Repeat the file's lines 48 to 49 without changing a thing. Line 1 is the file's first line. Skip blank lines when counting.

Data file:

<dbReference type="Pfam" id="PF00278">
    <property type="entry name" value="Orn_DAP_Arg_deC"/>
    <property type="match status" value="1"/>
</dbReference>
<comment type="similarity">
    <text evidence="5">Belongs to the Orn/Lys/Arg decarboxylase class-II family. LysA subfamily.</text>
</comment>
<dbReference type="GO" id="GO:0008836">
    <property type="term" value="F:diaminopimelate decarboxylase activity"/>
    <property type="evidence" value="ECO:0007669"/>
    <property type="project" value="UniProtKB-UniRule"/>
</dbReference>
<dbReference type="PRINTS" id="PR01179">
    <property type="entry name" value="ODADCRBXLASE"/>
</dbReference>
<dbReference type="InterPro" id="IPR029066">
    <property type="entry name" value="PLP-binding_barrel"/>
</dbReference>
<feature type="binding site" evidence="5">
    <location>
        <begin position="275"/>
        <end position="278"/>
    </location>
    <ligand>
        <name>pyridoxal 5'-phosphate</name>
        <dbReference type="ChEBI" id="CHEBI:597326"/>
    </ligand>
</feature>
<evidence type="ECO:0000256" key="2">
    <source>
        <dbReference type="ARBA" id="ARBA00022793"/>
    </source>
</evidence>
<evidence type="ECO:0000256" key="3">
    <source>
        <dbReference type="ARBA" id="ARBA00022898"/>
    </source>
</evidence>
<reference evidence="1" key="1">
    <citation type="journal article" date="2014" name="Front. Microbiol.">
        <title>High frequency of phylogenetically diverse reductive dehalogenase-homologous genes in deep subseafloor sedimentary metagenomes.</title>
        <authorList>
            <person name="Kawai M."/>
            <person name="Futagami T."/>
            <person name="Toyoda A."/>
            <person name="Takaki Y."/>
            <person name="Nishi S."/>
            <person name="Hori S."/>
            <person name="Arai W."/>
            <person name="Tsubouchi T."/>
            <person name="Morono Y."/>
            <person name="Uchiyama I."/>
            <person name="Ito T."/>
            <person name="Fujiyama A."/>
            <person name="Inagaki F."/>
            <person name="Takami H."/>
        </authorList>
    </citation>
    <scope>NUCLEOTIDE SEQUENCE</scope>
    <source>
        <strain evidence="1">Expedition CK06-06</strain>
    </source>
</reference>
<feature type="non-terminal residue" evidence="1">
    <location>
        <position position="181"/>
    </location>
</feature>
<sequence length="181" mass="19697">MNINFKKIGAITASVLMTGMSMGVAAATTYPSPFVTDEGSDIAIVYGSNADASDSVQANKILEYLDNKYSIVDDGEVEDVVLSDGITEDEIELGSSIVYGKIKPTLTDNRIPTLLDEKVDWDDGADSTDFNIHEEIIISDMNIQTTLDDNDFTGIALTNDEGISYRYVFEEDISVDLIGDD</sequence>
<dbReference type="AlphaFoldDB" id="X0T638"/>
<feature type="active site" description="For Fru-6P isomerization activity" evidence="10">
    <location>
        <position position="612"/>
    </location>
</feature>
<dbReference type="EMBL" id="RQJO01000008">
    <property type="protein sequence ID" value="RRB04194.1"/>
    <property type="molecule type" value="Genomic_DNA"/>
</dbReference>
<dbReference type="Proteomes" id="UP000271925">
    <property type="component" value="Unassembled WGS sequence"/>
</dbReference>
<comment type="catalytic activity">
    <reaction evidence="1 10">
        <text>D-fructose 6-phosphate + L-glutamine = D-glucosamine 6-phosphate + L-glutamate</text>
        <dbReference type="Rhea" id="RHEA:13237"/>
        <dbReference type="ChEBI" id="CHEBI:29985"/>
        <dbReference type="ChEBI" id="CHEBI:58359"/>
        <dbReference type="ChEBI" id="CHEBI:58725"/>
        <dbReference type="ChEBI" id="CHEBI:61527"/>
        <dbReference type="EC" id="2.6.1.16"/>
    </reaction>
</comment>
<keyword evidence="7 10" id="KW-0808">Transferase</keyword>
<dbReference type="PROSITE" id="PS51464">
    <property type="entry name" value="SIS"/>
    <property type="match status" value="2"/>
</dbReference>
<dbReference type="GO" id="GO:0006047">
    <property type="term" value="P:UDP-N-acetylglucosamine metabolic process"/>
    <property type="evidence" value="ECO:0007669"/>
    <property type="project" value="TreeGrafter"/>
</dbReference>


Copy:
            <person name="Hori S."/>
            <person name="Arai W."/>